THE TEMPORARY truce in Syria, which began Oct. 26, was a helpful if tenuous sign that there might yet be a political solution to the country's 19-month-old civil war, which has left 30,000 dead.
Though the truce was brokered by the international envoy Lakhdar Brahimi and endorsed by the United Nations Security Council, there were no arrangements for monitoring compliance. Sporadic fighting broke out and soon intensified, showing that a resolution to the conflict might still be months away.
In the meantime, the West, including Canada, could consider broadening humanitarian efforts to assist the more than 358,000 refugees from Syria who have fled to Turkey, Jordan and Lebanon.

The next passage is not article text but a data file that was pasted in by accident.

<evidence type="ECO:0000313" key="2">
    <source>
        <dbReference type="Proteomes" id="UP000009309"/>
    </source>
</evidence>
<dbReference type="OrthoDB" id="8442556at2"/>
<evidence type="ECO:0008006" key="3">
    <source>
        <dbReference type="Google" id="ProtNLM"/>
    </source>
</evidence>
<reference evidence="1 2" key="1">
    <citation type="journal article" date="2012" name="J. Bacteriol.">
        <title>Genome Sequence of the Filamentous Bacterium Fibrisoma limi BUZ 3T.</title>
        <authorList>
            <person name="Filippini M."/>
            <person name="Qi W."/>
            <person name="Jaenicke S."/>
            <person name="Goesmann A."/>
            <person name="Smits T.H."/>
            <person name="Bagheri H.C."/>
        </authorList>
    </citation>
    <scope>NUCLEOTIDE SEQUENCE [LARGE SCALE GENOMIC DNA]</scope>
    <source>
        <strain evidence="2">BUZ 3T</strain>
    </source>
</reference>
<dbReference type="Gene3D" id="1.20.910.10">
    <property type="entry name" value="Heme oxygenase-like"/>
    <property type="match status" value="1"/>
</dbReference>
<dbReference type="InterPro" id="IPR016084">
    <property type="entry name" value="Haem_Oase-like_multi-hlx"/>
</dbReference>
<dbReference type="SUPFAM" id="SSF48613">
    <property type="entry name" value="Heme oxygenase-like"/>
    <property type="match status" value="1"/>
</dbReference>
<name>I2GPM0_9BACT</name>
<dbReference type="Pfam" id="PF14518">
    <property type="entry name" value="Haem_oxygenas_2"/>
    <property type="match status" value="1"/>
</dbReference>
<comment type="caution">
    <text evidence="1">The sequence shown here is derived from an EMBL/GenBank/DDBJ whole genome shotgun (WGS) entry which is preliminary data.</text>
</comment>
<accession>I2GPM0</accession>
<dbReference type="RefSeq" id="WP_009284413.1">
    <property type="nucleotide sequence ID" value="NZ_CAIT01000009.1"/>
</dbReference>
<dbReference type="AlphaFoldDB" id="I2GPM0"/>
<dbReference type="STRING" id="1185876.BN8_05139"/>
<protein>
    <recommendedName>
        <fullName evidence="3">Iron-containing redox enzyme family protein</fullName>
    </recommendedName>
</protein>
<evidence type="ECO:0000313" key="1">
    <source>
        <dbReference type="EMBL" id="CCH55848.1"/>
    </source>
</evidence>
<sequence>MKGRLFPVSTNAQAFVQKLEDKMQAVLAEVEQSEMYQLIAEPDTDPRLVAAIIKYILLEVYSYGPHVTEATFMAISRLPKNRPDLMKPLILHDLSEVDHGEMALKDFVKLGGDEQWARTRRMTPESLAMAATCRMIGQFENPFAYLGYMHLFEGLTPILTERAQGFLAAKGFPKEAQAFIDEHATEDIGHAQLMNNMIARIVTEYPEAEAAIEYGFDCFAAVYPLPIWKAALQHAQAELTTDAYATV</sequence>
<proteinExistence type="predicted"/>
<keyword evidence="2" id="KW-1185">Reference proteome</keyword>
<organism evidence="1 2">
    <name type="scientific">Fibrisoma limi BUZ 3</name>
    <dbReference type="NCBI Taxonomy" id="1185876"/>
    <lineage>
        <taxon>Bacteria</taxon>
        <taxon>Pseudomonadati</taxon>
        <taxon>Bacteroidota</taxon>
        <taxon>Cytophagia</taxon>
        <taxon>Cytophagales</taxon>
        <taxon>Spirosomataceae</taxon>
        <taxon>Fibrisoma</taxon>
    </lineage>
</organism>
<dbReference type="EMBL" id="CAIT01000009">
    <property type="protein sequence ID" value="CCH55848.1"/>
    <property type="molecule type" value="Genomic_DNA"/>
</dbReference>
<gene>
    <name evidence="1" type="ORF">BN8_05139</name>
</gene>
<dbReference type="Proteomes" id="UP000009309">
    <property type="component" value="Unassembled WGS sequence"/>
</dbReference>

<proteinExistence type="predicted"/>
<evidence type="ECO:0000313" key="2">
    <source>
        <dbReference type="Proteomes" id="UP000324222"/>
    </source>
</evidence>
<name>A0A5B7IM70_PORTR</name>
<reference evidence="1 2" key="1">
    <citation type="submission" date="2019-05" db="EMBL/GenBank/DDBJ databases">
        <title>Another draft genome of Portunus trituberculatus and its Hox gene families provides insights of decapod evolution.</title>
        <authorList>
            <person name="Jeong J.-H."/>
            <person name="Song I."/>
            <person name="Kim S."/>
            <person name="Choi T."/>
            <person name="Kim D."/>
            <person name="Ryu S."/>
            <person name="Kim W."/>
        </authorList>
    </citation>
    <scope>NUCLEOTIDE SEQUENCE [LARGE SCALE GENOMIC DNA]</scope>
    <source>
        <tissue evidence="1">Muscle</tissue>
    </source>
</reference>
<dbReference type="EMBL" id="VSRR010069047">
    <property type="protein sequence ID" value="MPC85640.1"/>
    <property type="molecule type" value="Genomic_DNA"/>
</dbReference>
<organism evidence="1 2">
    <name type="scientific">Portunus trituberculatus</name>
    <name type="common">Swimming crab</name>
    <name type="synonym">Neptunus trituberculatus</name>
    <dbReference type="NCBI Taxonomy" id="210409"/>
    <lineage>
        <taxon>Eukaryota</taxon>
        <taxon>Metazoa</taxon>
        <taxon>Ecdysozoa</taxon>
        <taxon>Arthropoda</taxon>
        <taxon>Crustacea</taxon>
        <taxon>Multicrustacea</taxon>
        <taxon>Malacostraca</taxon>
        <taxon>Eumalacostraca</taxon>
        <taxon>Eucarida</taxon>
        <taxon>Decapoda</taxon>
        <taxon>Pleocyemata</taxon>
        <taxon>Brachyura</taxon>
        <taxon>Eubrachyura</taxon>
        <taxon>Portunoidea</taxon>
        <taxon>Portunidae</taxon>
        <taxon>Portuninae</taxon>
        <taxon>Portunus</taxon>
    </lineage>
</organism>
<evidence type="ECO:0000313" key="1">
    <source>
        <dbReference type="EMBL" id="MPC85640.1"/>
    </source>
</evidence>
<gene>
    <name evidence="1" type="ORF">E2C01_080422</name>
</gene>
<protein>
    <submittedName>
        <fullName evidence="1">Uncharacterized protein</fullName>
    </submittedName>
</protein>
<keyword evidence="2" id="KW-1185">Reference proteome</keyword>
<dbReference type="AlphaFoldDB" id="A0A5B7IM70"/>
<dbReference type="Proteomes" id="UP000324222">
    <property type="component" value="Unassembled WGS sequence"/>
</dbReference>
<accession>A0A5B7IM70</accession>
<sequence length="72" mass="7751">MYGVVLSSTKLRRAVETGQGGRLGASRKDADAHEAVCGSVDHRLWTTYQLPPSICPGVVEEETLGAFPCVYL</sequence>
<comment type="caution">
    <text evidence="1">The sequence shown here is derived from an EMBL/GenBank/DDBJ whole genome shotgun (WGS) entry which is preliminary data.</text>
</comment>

Lebanon itself is at risk of becoming increasingly destabilized following the assassination of the Lebanese intelligence chief Wissam al-Hassan, a Sunni who stood up to the Assad regime, and who had protected many whom the Assad regime would otherwise have eliminated.
The United Nations High Commissioner for Refugees has estimated that as many as 700,000 Syrian refugees will have fled abroad by the end of the year. The global community could certainly do more to assist them. Why should Jordan, Lebanon and Turkey have to host all of those seeking a safe haven?
The Globe and Mail, Toronto